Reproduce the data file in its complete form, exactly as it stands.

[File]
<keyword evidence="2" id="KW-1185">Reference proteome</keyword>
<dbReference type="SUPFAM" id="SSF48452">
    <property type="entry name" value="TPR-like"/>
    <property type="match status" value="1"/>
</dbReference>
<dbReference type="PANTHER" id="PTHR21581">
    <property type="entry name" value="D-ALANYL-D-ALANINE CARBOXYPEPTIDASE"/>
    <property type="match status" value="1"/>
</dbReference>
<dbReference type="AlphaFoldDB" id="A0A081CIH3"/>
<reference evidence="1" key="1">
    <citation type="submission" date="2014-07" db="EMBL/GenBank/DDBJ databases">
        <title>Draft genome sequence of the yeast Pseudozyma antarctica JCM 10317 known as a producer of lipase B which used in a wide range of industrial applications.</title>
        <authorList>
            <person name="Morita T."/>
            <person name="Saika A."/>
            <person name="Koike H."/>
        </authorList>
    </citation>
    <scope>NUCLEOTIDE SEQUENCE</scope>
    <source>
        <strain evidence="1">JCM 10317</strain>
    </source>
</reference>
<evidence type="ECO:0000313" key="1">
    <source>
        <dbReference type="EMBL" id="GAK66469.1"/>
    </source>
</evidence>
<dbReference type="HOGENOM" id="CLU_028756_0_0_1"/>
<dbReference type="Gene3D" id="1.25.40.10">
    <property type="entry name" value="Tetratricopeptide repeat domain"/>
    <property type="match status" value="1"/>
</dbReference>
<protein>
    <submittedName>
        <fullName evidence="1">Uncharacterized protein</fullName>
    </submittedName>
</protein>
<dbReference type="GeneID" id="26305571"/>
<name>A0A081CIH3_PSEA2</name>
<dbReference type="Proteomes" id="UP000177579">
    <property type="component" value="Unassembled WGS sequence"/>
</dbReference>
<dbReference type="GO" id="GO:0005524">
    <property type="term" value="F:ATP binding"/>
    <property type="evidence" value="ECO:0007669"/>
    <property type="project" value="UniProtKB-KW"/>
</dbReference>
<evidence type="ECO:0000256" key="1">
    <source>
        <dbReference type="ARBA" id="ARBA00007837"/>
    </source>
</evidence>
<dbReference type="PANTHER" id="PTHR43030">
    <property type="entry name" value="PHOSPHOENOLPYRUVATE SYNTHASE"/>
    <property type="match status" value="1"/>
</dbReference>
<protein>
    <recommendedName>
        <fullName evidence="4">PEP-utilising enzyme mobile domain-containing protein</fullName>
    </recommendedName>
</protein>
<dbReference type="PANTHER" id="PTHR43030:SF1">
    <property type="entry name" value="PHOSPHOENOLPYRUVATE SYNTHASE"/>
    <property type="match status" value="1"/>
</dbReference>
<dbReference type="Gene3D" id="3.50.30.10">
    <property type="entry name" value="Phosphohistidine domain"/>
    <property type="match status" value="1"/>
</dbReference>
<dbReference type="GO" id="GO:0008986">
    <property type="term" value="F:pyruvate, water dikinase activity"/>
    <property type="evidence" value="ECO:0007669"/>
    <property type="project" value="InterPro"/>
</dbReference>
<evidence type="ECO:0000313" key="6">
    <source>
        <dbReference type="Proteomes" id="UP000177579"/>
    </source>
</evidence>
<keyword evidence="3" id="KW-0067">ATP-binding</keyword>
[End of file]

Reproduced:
<keyword evidence="2" id="KW-1185">Reference proteome</keyword>
<dbReference type="SUPFAM" id="SSF48452">
    <property type="entry name" value="TPR-like"/>
    <property type="match status" value="1"/>
</dbReference>
<dbReference type="PANTHER" id="PTHR21581">
    <property type="entry name" value="D-ALANYL-D-ALANINE CARBOXYPEPTIDASE"/>
    <property type="match status" value="1"/>
</dbReference>
<dbReference type="AlphaFoldDB" id="A0A081CIH3"/>
<reference evidence="1" key="1">
    <citation type="submission" date="2014-07" db="EMBL/GenBank/DDBJ databases">
        <title>Draft genome sequence of the yeast Pseudozyma antarctica JCM 10317 known as a producer of lipase B which used in a wide range of industrial applications.</title>
        <authorList>
            <person name="Morita T."/>
            <person name="Saika A."/>
            <person name="Koike H."/>
        </authorList>
    </citation>
    <scope>NUCLEOTIDE SEQUENCE</scope>
    <source>
        <strain evidence="1">JCM 10317</strain>
    </source>
</reference>
<evidence type="ECO:0000313" key="1">
    <source>
        <dbReference type="EMBL" id="GAK66469.1"/>
    </source>
</evidence>
<dbReference type="HOGENOM" id="CLU_028756_0_0_1"/>
<dbReference type="Gene3D" id="1.25.40.10">
    <property type="entry name" value="Tetratricopeptide repeat domain"/>
    <property type="match status" value="1"/>
</dbReference>
<protein>
    <submittedName>
        <fullName evidence="1">Uncharacterized protein</fullName>
    </submittedName>
</protein>
<dbReference type="GeneID" id="26305571"/>
<name>A0A081CIH3_PSEA2</name>
<dbReference type="Proteomes" id="UP000177579">
    <property type="component" value="Unassembled WGS sequence"/>
</dbReference>
<dbReference type="GO" id="GO:0005524">
    <property type="term" value="F:ATP binding"/>
    <property type="evidence" value="ECO:0007669"/>
    <property type="project" value="UniProtKB-KW"/>
</dbReference>
<evidence type="ECO:0000256" key="1">
    <source>
        <dbReference type="ARBA" id="ARBA00007837"/>
    </source>
</evidence>
<dbReference type="PANTHER" id="PTHR43030">
    <property type="entry name" value="PHOSPHOENOLPYRUVATE SYNTHASE"/>
    <property type="match status" value="1"/>
</dbReference>
<protein>
    <recommendedName>
        <fullName evidence="4">PEP-utilising enzyme mobile domain-containing protein</fullName>
    </recommendedName>
</protein>
<dbReference type="PANTHER" id="PTHR43030:SF1">
    <property type="entry name" value="PHOSPHOENOLPYRUVATE SYNTHASE"/>
    <property type="match status" value="1"/>
</dbReference>
<dbReference type="Gene3D" id="3.50.30.10">
    <property type="entry name" value="Phosphohistidine domain"/>
    <property type="match status" value="1"/>
</dbReference>
<dbReference type="GO" id="GO:0008986">
    <property type="term" value="F:pyruvate, water dikinase activity"/>
    <property type="evidence" value="ECO:0007669"/>
    <property type="project" value="InterPro"/>
</dbReference>
<evidence type="ECO:0000313" key="6">
    <source>
        <dbReference type="Proteomes" id="UP000177579"/>
    </source>
</evidence>
<keyword evidence="3" id="KW-0067">ATP-binding</keyword>